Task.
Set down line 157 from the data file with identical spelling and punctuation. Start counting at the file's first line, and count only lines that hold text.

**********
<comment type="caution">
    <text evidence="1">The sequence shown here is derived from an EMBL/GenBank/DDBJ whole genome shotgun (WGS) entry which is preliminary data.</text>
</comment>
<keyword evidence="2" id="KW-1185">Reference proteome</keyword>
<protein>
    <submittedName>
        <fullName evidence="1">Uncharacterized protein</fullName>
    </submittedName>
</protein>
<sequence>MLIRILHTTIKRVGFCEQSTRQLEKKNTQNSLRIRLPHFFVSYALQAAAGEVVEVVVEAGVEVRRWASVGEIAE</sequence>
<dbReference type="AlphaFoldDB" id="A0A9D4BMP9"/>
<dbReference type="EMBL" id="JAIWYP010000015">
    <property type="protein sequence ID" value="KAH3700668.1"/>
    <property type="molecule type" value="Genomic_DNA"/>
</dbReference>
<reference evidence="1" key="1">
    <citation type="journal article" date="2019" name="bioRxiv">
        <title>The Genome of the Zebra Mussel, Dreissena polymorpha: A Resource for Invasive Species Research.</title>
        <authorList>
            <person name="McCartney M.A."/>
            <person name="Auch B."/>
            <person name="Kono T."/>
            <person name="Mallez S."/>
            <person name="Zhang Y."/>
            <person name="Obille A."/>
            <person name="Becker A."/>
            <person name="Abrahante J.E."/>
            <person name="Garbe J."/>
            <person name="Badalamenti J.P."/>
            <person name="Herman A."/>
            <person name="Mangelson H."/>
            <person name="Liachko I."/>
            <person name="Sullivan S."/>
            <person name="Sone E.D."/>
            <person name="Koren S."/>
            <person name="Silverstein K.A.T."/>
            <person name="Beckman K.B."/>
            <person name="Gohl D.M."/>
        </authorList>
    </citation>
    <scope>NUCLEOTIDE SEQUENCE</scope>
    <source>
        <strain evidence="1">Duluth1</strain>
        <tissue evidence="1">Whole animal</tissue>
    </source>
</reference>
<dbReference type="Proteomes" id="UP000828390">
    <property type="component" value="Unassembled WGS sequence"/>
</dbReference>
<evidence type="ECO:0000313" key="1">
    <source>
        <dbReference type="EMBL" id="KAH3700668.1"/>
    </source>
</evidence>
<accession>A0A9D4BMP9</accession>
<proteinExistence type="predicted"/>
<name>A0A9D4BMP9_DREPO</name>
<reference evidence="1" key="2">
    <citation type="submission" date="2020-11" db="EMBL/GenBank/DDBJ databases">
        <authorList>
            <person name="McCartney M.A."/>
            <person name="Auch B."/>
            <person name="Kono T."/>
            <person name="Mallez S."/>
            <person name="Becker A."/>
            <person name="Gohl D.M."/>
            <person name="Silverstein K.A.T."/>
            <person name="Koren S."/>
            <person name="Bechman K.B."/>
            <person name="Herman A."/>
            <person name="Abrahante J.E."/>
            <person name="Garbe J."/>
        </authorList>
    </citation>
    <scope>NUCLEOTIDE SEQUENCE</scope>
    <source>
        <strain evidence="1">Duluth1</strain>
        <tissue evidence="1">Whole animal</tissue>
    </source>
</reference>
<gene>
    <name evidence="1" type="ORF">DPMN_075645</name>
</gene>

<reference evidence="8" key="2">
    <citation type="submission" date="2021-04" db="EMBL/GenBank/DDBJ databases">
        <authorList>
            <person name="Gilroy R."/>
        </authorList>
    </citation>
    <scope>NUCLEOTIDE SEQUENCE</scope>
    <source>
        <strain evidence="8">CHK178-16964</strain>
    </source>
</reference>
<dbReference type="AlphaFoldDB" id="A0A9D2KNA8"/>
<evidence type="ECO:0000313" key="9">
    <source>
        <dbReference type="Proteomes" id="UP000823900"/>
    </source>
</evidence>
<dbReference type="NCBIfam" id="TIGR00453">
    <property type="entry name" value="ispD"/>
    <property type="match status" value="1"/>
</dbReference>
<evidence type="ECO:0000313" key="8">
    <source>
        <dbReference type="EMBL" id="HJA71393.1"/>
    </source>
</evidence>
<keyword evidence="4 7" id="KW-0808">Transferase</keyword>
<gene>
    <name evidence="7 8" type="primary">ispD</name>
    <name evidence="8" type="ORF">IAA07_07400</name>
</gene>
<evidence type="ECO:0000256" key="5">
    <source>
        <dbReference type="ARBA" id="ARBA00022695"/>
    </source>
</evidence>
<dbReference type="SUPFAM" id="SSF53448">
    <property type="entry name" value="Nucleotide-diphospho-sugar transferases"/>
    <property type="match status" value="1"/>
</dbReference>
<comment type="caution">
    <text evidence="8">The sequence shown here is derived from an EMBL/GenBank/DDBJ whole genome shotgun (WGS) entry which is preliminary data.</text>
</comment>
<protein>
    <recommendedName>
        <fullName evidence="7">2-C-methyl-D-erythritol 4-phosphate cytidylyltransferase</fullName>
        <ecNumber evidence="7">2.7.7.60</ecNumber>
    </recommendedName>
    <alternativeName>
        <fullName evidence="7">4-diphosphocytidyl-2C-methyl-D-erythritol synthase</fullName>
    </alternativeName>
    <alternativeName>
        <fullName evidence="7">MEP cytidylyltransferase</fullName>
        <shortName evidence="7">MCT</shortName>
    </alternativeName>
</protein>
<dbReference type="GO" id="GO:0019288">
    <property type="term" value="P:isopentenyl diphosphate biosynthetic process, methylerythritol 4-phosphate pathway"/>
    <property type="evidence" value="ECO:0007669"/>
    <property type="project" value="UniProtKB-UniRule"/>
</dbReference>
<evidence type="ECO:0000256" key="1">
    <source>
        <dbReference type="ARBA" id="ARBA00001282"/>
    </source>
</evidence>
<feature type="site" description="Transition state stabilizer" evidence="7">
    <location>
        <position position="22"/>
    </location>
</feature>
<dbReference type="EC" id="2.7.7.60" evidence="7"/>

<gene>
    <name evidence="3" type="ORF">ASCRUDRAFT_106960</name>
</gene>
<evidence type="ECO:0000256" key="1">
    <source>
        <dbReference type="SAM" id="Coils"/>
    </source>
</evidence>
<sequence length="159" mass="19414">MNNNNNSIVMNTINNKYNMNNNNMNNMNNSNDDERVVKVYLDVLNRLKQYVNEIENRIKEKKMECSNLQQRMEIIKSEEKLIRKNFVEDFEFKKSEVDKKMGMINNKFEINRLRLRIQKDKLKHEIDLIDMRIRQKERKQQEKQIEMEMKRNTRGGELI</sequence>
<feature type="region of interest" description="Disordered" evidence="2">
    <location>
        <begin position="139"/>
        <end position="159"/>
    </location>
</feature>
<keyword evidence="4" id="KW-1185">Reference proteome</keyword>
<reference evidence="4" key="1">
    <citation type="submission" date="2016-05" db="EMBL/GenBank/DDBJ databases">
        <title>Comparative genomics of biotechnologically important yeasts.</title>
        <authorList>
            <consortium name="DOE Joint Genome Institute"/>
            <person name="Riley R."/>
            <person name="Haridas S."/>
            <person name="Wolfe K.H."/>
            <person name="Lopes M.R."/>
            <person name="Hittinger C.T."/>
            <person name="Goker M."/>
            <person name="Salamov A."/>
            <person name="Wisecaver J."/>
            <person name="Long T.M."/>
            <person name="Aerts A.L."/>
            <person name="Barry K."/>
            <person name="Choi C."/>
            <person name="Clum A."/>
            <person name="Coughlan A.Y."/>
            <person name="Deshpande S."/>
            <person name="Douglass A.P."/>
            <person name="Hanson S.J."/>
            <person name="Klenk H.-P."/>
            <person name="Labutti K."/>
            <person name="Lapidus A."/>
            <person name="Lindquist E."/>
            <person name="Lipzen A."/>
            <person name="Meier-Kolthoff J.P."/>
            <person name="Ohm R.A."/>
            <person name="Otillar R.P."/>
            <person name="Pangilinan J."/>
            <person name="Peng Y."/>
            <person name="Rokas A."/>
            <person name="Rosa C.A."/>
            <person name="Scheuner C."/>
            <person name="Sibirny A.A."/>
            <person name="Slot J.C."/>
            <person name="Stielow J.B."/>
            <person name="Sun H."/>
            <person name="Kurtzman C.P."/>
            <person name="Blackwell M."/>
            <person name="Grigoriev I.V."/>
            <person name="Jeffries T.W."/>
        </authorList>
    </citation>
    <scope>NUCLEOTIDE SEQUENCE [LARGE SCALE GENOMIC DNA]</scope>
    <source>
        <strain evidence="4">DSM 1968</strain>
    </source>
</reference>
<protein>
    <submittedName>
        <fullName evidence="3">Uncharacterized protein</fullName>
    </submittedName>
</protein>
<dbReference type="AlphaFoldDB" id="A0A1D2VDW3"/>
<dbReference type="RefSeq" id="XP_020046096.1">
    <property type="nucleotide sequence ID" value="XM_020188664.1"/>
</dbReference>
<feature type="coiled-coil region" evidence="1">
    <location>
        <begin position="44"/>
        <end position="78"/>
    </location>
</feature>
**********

    <name evidence="3" type="ORF">ASCRUDRAFT_106960</name>